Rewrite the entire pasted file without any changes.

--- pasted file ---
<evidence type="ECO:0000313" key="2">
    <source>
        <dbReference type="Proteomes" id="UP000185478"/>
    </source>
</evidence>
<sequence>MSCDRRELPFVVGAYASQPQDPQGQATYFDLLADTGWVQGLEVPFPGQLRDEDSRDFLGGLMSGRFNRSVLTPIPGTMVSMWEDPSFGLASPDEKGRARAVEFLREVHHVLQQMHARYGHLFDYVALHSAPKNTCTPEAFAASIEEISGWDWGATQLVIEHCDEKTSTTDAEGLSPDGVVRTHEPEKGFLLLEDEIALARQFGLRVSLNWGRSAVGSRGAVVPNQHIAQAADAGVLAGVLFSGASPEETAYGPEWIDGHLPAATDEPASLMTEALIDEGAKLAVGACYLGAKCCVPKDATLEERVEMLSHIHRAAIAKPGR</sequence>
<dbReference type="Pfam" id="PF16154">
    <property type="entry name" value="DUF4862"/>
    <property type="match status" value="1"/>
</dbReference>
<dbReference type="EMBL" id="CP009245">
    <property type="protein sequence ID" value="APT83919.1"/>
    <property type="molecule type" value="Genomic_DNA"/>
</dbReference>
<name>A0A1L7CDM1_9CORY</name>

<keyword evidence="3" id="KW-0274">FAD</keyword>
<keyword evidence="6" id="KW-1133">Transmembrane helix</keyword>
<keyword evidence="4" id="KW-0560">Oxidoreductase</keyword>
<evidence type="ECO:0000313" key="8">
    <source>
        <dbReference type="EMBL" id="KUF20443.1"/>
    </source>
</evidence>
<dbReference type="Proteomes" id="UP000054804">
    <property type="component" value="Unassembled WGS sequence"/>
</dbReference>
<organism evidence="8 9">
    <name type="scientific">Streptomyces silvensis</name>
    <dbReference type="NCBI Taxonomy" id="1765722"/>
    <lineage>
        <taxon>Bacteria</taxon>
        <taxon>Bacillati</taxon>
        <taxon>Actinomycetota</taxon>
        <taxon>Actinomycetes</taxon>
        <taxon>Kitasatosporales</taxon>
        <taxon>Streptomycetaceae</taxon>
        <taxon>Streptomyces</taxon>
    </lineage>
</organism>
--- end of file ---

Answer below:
<evidence type="ECO:0000313" key="2">
    <source>
        <dbReference type="Proteomes" id="UP000185478"/>
    </source>
</evidence>
<sequence>MSCDRRELPFVVGAYASQPQDPQGQATYFDLLADTGWVQGLEVPFPGQLRDEDSRDFLGGLMSGRFNRSVLTPIPGTMVSMWEDPSFGLASPDEKGRARAVEFLREVHHVLQQMHARYGHLFDYVALHSAPKNTCTPEAFAASIEEISGWDWGATQLVIEHCDEKTSTTDAEGLSPDGVVRTHEPEKGFLLLEDEIALARQFGLRVSLNWGRSAVGSRGAVVPNQHIAQAADAGVLAGVLFSGASPEETAYGPEWIDGHLPAATDEPASLMTEALIDEGAKLAVGACYLGAKCCVPKDATLEERVEMLSHIHRAAIAKPGR</sequence>
<dbReference type="Pfam" id="PF16154">
    <property type="entry name" value="DUF4862"/>
    <property type="match status" value="1"/>
</dbReference>
<dbReference type="EMBL" id="CP009245">
    <property type="protein sequence ID" value="APT83919.1"/>
    <property type="molecule type" value="Genomic_DNA"/>
</dbReference>
<name>A0A1L7CDM1_9CORY</name>

<keyword evidence="3" id="KW-0274">FAD</keyword>
<keyword evidence="6" id="KW-1133">Transmembrane helix</keyword>
<keyword evidence="4" id="KW-0560">Oxidoreductase</keyword>
<evidence type="ECO:0000313" key="8">
    <source>
        <dbReference type="EMBL" id="KUF20443.1"/>
    </source>
</evidence>
<dbReference type="Proteomes" id="UP000054804">
    <property type="component" value="Unassembled WGS sequence"/>
</dbReference>
<organism evidence="8 9">
    <name type="scientific">Streptomyces silvensis</name>
    <dbReference type="NCBI Taxonomy" id="1765722"/>
    <lineage>
        <taxon>Bacteria</taxon>
        <taxon>Bacillati</taxon>
        <taxon>Actinomycetota</taxon>
        <taxon>Actinomycetes</taxon>
        <taxon>Kitasatosporales</taxon>
        <taxon>Streptomycetaceae</taxon>
        <taxon>Streptomyces</taxon>
    </lineage>
</organism>